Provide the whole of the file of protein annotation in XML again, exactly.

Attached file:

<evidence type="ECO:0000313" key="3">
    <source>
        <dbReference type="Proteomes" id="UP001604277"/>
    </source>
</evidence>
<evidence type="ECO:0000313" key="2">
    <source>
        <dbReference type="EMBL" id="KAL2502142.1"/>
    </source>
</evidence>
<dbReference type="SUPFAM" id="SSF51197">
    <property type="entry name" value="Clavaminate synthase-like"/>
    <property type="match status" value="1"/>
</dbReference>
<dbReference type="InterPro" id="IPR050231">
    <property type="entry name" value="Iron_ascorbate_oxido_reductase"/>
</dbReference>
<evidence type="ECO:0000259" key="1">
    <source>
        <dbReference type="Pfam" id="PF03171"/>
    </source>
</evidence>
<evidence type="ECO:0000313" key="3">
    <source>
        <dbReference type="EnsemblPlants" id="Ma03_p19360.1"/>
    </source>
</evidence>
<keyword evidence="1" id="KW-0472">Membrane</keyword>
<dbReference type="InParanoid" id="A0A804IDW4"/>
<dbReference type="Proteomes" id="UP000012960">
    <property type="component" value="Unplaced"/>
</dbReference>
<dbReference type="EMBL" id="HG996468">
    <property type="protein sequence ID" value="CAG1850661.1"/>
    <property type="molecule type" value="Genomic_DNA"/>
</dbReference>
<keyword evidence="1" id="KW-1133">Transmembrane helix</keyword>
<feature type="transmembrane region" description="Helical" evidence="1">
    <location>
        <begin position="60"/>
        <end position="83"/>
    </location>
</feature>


<evidence type="ECO:0000313" key="3">
    <source>
        <dbReference type="Proteomes" id="UP001604277"/>
    </source>
</evidence>
<evidence type="ECO:0000313" key="2">
    <source>
        <dbReference type="EMBL" id="KAL2502142.1"/>
    </source>
</evidence>
<dbReference type="SUPFAM" id="SSF51197">
    <property type="entry name" value="Clavaminate synthase-like"/>
    <property type="match status" value="1"/>
</dbReference>
<dbReference type="InterPro" id="IPR050231">
    <property type="entry name" value="Iron_ascorbate_oxido_reductase"/>
</dbReference>
<evidence type="ECO:0000259" key="1">
    <source>
        <dbReference type="Pfam" id="PF03171"/>
    </source>
</evidence>
<evidence type="ECO:0000313" key="3">
    <source>
        <dbReference type="EnsemblPlants" id="Ma03_p19360.1"/>
    </source>
</evidence>
<keyword evidence="1" id="KW-0472">Membrane</keyword>
<dbReference type="InParanoid" id="A0A804IDW4"/>
<dbReference type="Proteomes" id="UP000012960">
    <property type="component" value="Unplaced"/>
</dbReference>
<dbReference type="EMBL" id="HG996468">
    <property type="protein sequence ID" value="CAG1850661.1"/>
    <property type="molecule type" value="Genomic_DNA"/>
</dbReference>
<keyword evidence="1" id="KW-1133">Transmembrane helix</keyword>
<feature type="transmembrane region" description="Helical" evidence="1">
    <location>
        <begin position="60"/>
        <end position="83"/>
    </location>
</feature>